Evidence of Indigenous communities may not be commonly found in built structures, but they are identified in the landscape. Archaeological sites are found periodically along Jackson Creek, Erik states because it was part of a major portage route in the area.

The main interface with Indigenous communities is through archaeology. A predictive model designed by Dr. James Conolly, a Trent professor of anthropology, takes all of the data sets and information that the City has, and aims to predict the likelihood that there is archaeological evidence on the grounds of Peterborough. This is supplementary to all of the information that the province uses in their guidelines and checklists to determine the potential for archaeology. And they put that all into a predictive model. This system is used on any parcel of land and can anticipate the likelihood of there being archaeological resources present, because of all of these predictive factors. 

And one of the things we incorporated was, that we asked James to sit down with Curve Lake and Hiawatha [First Nations] and talk about the oral traditions that informed their understanding of how Indigenous peoples in the area have used the land over time. And the idea was to try and incorporate oral traditions as a rational, valid tool for understanding … Dr. Conolly conducted focus groups with Indigenous communities talking about what they needed to see - both in the model and in the corporate policy and procedures that we created. 

Erik states that the City is committed to consultation with these communities, acknowledging the fact that people, in all communities, want to be kept in the loop. It is when community members feel like they've been left out that potential conflict begins. 

And we actually do more consultation in some ways than the province would require through a lot of planning processes. Our engineering department speaks directly to Curve Lake as needed if we're doing an infrastructure project, for instance, and most of the time the Indigenous communities come back and say, “We're good with this,” with the understanding that if something happens, all bets are off and work stops. But like with most communities, communication is the key.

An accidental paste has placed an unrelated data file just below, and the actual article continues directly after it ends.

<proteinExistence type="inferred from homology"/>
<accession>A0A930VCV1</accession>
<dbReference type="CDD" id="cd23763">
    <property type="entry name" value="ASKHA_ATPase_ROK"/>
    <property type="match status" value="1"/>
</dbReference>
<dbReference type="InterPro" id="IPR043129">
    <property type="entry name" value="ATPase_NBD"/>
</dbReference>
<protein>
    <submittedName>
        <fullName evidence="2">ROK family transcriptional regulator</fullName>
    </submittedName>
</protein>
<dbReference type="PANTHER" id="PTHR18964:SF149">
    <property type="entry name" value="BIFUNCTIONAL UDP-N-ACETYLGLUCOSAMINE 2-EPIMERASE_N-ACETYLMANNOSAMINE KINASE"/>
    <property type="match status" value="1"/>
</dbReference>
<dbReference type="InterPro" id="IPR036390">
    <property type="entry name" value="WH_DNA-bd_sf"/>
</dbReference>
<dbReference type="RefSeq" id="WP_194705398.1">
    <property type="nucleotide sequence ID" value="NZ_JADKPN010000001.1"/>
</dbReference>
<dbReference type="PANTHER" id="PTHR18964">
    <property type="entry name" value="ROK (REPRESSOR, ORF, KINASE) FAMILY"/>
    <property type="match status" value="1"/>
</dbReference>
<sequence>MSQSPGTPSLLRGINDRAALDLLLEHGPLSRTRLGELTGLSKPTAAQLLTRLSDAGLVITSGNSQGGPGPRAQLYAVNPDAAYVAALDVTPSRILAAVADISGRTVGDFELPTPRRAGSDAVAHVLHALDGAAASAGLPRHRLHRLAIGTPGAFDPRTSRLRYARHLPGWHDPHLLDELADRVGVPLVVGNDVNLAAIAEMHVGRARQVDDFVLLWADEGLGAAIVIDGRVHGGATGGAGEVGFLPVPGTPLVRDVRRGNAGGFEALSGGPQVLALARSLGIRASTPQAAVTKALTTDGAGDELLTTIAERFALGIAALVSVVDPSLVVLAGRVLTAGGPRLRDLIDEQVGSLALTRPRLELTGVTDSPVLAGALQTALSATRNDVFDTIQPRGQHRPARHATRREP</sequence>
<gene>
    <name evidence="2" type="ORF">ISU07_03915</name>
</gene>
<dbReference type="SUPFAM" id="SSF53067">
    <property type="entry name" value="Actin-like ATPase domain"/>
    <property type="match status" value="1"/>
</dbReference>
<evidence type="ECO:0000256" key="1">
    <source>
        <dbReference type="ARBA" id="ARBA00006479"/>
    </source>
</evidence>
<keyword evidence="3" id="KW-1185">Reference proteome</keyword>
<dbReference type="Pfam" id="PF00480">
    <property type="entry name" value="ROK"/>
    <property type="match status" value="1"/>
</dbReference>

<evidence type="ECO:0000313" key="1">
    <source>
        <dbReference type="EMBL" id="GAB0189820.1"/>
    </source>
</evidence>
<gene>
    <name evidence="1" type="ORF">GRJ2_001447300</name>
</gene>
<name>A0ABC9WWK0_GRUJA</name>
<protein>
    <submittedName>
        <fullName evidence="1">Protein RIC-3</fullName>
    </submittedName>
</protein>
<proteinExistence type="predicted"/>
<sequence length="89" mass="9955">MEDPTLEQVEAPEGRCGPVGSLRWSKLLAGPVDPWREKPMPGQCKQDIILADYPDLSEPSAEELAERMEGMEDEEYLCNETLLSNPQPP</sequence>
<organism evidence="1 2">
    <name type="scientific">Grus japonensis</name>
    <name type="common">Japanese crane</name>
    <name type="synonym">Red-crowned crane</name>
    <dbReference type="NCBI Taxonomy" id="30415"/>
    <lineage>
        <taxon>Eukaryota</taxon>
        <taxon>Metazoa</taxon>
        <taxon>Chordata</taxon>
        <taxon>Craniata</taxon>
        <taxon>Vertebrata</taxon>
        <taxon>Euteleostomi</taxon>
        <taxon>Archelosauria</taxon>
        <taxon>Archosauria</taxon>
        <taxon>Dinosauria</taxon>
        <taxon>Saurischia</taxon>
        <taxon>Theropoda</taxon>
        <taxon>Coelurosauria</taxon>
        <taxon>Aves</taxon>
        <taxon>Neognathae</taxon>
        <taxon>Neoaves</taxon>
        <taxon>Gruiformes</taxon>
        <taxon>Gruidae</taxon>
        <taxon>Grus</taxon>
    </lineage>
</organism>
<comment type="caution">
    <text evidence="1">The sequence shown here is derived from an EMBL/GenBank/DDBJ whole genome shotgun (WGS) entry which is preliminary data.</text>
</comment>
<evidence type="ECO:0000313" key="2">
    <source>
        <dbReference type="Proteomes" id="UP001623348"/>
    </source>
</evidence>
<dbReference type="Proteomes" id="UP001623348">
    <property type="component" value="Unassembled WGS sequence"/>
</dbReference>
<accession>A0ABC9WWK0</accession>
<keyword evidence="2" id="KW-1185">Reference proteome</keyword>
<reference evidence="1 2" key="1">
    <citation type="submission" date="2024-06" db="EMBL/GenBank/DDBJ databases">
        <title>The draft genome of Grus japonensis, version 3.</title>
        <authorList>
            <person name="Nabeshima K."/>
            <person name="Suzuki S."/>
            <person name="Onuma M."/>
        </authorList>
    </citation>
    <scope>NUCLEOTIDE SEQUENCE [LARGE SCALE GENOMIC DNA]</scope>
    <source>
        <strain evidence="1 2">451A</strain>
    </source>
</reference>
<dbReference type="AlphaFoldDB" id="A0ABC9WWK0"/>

Through Erik’s experience with the City of Peterborough, he reflects on some of his favourite projects that he has been able to be a part of. He is drawn to modern architecture, so the old post office on Charlotte Street was an example of heritage restoration in this architectural style which he was excited to be involved with; “The post office was a really cool, adaptive reuse into residential accommodations from an old institutional building.” 

Erik said the project, at the time, had issues with parking requirements that they couldn't meet to convert it to residential space. They identified a solution when they discovered that mail sorting equipment had been installed on the bottom floor, and it was so heavy that the ground floor had to be reinforced with thick concrete and massive support pillars in the basement. It also resulted in the creation of a perfect, ready-made underground parking garage. All they had to do was paint lines on the concrete floor and open up one basement wall to meet the parking requirements.